altering spousal support awards retroactively." Reid v.
Reid
, 245 Va. 409, 412, 429 S.E.2d 208, 210 (1993). By
enacting Code ? 20-112, the legislature "specifically
addressed" and provided for "retroactive
modification" of spousal support orders "when
‘proceedings are reopened to increase, decrease or terminate
maintenance and support for a spouse or for a child,’ but only
‘with respect to any period during which there is a pending
petition for modification, but only from the date that notice of
such petition has been given to the responding party.’" Reid,
245 Va. at 412, 429 S.E.2d at 210 (quoting Code ? 20-112).
"Whether to make modification of a support order effective
during a period when a petition is pending is entirely within the
discretion of the trial court." O’Brien v. Rose, 14
Va. App. 960, 965, 420 S.E.2d 246, 249 (1992).

Code ? 16.1-296(A) allows a party to
appeal "any final order or judgment of the juvenile court
affecting the rights or interests of any person coming within its
jurisdiction."

"[A]n appeal to the circuit court from a
court not of record under Code ? 16.1-136 annuls the
judgment of the inferior tribunal as completely as if there had
been no previous trial. . . . [S]uch a trial de
novo in the circuit court grants to a litigant every
advantage which would have been his had the case been tried
originally in such court."

Box v. Talley, 1 Va. App. 289, 292, 338
S.E.2d 349, 351 (1986) (quoting Walker v. Department of Public
Welfare
, 223 Va. 557, 563, 290 S.E.2d 887, 890 (1982)).

"Orders of the district court requiring
support of a spouse remain in full force and effect until
reversed or modified by the court to which an appeal has been
perfected
, or until the entry of a decree in a suit for
divorce instituted in a circuit court, in which decree provision
is made for spousal support." Martin v. Bales, 7 Va.
App. 141, 145-46, 371 S.E.2d 823, 826 (1988) (holding that
juvenile court’s award of spousal support remained in force after
circuit court heard husband’s appeal but failed in its divorce
decree to address spousal support) (emphasis added).

Husband filed his petition for modification in
the district court in January 1998. After wife appealed the
juvenile court’s September 9, 1999 decision modifying the circuit
court’s original 1993 award of spousal support, the circuit court
conducted a trial de novo. Unlike the situation in Bales,
the circuit court specifically addressed spousal support in its
decree; therefore, its ruling annulled the decision by the
juvenile court. All that remained was for the trial court to
exercise its discretion and determine what date, within the range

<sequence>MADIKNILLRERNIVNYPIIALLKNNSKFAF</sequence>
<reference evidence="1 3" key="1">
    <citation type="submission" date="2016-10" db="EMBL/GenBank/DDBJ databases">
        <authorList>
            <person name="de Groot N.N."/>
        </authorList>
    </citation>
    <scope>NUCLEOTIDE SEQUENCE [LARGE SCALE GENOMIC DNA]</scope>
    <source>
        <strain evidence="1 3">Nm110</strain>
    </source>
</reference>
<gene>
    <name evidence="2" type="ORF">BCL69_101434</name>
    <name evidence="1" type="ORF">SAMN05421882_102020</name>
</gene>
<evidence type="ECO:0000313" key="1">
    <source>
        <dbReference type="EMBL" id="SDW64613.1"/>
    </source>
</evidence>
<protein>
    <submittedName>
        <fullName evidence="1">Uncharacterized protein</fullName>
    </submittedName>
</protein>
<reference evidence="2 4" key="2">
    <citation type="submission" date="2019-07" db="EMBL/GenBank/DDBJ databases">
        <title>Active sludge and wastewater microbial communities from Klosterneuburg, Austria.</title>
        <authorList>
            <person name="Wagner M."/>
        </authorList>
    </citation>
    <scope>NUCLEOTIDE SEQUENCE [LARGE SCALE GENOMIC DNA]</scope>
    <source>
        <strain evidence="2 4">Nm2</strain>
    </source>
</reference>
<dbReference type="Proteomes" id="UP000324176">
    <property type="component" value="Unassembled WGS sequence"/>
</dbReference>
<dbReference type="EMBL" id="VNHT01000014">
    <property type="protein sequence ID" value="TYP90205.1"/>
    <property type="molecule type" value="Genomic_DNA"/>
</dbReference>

set forth by Code ? 20-112, to require husband to make his
first modified support payment. The record established that
husband filed his petition for modification in the juvenile court
on January 12, 1998 and wife received personal service on
February 10, 1998; therefore, the March 1, 1998 retroactive date
for the award to take effect was within the "period during
which there [wa]s a pending petition for modification." Code
? 20-112. Accordingly, we find no error in the trial
court’s ruling on this issue.

Modification of Spousal
Support

A party seeking modification of spousal support
pursuant to Code ? 20-109, bears the burden of proving
"both a material change in circumstances and that this
change warrants a modification of support." Schoenwetter
v. Schoenwetter
, 8 Va. App. 601, 605, 383 S.E.2d 28, 30
(1989). "We will not disturb the trial court’s decision
where it is based on an ore tenus hearing, unless
it is ‘plainly wrong or without evidence to support it.’" Furr
v. Furr
, 13 Va. App. 479, 481, 413 S.E.2d 72, 73 (1992)
(citation omitted).

At the ore tenus hearing, husband
testified his 1993 gross income was $685,969 and his 1998 gross
income was approximately $686,000. At the conclusion of the
hearing, the trial court found that "husband has not shown a
change in his income sufficient to prove a material change in
circumstances, which warrant a modification of support." In
so ruling, the trial court explained that "husband’s income
in 1998 appears to have been about the same as it was in 1993,
the last full year before the Court’s previous ruling." This
decision is supported by evidence and is not plainly wrong.

Wife’s Request for Costs and
Attorney’s Fees Defending Appeal

Based on the circumstances of this case, we
deny wife’s request for attorney’s fees and costs. See Gayler
v. Gayler
, 20 Va. App. 83, 87, 455 S.E.2d 278, 280 (1995)
(denying request for appellate attorney’s fees where husband had
reasonable grounds for appeal).

Accordingly, the decision of the circuit court
is summarily affirmed, and wife’s request for fees and costs is
denied.

Affirmed.

FOOTNOTES:

[1] Pursuant to Code ? 17.1-413, recodifying Code
? 17-116.010, this opinion is not designated for
publication.